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Catalytic Kinetic Resolution of a Dynamic Racemate: Highly Stereoselective β-Lactone Formation by N-Heterocyclic Carbene Catalysis Public Deposited

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https://ir.library.oregonstate.edu/concern/articles/w95054826

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  • This study describes the combined experimental and computational elucidation of the mechanism and origins of stereoselectivities in the NHC-catalyzed dynamic kinetic resolution (DKR) of α-substituted-β-ketoesters. Density functional theory computations reveal that the NHC-catalyzed DKR proceeds by two mechanisms, depending on the stereochemistry around the forming bond: 1) a concerted, asynchronous formal (2+2) aldol-lactonization process, or 2) a stepwise spiro-lactonization mechanism where the alkoxide is trapped by the NHC-catalyst. These mechanisms contrast significantly from mechanisms found and postulated in other related transformations. Conjugative stabilization of the electrophile and non-classical hydrogen bonds are key in controlling the stereoselectivity. This reaction constitutes an interesting class of DKRs in which the catalyst is responsible for the kinetic resolution to selectively and irreversibly capture an enantiomer of a substrate undergoing rapid racemization with the help of an exogenous base.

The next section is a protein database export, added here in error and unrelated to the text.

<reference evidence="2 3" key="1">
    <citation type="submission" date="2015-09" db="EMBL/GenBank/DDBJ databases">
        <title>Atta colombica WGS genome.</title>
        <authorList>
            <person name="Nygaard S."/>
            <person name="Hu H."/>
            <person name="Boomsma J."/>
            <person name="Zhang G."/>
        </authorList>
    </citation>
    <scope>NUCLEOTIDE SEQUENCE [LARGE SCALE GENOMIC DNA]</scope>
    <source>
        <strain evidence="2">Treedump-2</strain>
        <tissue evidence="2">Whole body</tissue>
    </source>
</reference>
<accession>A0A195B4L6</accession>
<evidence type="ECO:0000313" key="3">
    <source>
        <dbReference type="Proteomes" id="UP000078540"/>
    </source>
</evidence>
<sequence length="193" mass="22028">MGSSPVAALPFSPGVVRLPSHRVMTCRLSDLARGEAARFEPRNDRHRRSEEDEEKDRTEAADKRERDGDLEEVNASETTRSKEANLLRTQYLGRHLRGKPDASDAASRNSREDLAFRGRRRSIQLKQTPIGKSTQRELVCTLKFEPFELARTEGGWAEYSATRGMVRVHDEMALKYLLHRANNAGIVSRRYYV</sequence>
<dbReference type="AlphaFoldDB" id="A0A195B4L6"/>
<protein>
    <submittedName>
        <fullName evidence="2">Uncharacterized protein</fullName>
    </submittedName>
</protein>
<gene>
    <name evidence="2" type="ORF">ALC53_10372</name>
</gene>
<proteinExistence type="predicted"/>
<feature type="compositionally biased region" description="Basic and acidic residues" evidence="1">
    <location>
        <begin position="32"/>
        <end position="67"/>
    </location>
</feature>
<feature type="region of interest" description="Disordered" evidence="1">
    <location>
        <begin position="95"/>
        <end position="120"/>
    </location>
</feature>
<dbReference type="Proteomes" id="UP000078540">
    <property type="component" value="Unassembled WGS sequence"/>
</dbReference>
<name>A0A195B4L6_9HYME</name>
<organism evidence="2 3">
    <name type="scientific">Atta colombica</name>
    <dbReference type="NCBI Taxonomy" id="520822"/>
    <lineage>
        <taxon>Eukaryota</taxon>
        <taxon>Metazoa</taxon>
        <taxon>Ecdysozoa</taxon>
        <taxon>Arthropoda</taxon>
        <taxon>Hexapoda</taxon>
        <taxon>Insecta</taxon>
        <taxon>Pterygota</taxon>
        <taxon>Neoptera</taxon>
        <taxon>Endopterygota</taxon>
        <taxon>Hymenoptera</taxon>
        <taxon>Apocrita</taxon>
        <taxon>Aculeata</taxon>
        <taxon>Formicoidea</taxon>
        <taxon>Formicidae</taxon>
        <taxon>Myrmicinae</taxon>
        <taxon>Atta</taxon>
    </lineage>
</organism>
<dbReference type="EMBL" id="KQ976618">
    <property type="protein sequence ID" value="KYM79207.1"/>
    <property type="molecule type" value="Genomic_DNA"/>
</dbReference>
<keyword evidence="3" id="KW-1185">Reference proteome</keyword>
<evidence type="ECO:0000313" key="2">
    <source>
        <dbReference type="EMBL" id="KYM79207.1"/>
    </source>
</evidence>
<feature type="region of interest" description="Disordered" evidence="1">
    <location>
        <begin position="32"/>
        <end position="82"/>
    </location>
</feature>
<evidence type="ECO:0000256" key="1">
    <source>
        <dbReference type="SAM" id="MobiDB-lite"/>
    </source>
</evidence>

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  • Johnston, R. C., Cohen, D. T., Eichman, C. C., Scheidt, K. A., & Cheong, P. H. Y. (2014). Catalytic kinetic resolution of a dynamic racemate: highly stereoselective β-lactone formation by N-heterocyclic carbene catalysis. Chemical Science, 5(5), 1974-1982. doi:10.1039/C4SC00317A
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  • 5
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  • 5
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  • DTC, CCE, and KAS acknowledge financial support generously provided by the NIH (NIGMS RO1-GM073072). RCJ and PHYC acknowledge financial support generously provided by Oregon State University and computing infrastructure in part provided by the NSF Phase-2 CCI, Center for Sustainable Materials Chemistry (NSF CHE-1102637). D.T.C. thanks the ACS Division of Organic Chemistry for a 2011-12 Graduate Fellowship, sponsored by Organic Syntheses/Organic Reactions. RCJ thanks Oregon State University for the Tartar Research Fellowship.
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